“I still dream of making enough money from selling a novel every two or three years to not have to do anything else, but looking at the publishing market that’d involve me having to produce such mediocre work that it’d make the whole venture completely pointless.”

DEL resident Tim Maughan is an author and journalist using both fiction and non-fiction to explore issues around cities, class, culture, technology, and the future. His work regularly appears on the BBC, New Scientist, and Motherboard. His debut novel INFINITE DETAIL was published by FSG in 2019 and was picked by The Guardian as the best science fiction and fantasy book of the year.

Q: How do you fund your artistic practice? What would it take to live off your art?
A: Most of my income now comes from writing fiction for corporate clients, mainly for their internal use. It’s not the best scenario as the work can be uninspiring, but it pays well enough to fund my other work. I’ve no idea how long this will last of course; I sense we’re only just starting to see the economic impact of COVID-19 and the budgets for this kind of work may well dry up. I still dream of making enough money from selling a novel every two or three years to not have to do anything else, but looking at the publishing market that’d involve me having to produce such mediocre work that it’d make the whole venture completely pointless.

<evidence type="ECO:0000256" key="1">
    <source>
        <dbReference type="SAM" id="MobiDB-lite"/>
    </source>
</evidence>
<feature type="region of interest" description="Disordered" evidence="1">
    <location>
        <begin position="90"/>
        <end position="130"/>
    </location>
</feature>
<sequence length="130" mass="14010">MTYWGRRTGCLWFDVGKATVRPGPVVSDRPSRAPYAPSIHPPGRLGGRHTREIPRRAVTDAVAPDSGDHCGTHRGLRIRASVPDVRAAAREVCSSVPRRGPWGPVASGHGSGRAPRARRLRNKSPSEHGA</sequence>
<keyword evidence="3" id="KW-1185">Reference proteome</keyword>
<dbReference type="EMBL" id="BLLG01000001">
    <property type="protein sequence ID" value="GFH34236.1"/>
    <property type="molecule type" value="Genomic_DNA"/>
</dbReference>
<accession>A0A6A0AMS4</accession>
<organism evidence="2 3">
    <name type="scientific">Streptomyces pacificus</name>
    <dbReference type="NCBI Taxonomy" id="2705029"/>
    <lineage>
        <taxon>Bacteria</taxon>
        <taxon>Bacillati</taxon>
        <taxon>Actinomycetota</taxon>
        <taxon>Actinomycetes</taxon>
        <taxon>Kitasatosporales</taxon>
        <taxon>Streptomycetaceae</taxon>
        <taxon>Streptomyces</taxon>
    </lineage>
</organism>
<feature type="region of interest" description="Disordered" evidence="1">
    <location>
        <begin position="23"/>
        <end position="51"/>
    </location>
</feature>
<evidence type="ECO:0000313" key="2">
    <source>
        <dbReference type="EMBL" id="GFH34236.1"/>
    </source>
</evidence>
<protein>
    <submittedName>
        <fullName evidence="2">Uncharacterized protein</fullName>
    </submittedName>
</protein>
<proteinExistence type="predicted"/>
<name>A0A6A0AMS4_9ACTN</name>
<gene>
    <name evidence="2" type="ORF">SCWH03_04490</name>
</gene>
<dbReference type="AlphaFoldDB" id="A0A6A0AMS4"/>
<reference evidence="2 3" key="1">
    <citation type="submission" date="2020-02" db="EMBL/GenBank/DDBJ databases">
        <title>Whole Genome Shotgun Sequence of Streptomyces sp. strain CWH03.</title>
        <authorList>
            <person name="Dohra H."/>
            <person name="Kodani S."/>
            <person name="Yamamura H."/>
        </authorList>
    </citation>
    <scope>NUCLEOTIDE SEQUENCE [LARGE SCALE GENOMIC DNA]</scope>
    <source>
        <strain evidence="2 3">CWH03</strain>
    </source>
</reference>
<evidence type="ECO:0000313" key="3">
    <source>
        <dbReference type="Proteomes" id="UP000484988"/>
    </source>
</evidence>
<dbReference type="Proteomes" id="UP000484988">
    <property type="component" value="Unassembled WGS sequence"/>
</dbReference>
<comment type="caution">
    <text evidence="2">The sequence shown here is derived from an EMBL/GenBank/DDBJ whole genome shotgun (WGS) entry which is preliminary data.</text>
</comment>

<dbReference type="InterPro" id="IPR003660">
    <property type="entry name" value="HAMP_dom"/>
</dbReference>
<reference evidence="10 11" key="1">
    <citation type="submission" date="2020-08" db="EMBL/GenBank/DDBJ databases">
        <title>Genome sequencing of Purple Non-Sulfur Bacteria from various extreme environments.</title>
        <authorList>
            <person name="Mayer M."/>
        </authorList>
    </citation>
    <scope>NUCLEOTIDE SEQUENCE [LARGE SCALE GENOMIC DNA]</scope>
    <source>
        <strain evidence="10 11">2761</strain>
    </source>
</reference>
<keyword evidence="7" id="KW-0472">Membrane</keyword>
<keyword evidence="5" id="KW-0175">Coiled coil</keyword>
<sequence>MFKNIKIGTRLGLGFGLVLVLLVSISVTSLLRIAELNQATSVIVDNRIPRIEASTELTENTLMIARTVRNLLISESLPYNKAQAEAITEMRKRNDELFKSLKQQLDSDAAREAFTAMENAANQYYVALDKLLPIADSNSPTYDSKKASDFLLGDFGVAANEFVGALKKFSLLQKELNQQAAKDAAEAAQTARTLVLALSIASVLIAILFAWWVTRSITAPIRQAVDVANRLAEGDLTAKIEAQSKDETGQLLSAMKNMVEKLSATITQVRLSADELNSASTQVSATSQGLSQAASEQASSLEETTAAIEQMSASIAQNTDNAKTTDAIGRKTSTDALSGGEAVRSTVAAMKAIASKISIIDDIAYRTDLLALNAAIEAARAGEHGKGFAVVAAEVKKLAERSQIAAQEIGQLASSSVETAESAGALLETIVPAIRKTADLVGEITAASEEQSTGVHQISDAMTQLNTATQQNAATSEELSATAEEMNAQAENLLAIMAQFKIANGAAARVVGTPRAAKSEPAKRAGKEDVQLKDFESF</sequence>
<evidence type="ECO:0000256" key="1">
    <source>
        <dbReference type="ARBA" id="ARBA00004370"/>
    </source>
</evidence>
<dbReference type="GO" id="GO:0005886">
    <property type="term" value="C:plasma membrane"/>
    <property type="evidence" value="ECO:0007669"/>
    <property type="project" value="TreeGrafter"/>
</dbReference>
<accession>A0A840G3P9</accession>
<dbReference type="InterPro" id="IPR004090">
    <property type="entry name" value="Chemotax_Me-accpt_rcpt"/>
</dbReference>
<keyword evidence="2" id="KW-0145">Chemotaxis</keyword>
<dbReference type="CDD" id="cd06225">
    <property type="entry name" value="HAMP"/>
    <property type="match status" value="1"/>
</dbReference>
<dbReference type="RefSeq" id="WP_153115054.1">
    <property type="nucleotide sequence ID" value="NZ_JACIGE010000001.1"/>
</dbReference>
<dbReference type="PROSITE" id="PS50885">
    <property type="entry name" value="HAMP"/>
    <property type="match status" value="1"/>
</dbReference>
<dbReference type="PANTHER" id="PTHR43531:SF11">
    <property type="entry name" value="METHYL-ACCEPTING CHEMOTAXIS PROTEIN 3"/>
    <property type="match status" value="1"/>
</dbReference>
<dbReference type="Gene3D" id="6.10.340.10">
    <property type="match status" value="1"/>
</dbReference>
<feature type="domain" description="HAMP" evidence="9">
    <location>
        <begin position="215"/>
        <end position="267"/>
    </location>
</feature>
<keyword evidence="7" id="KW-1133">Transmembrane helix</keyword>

Tim recommends:

Astra Taylor “Against Activism” (Mar 2016)
Q: How would your approach to artmaking change if you didn’t have to worry (as much) about making money?
A: In the usual ways: more room for experimentation and collaboration. The ability to take more risks. It’d probably get more self indulgent too, which could go either way in terms of how interesting or good the work is.
Q: What hopes do you have for younger artists that are just starting out?
A: Christ, I don’t know. I’m so inspired by the young artists whose work I encounter or who I meet that it’s very conflicting; I simultaneously feel like they might save everything—fix it through sheer passion and talent—while my inner-realist knows they’re facing an incredibly uphill struggle: not just to get their work made and seen, but just to stay alive. How do you continue to produce art when facing civilizational collapse within your lifetime? It simultaneously feels like the most important and most trivial thing to try and do. But maybe that’s always what art is? So deep, makes u think, eh?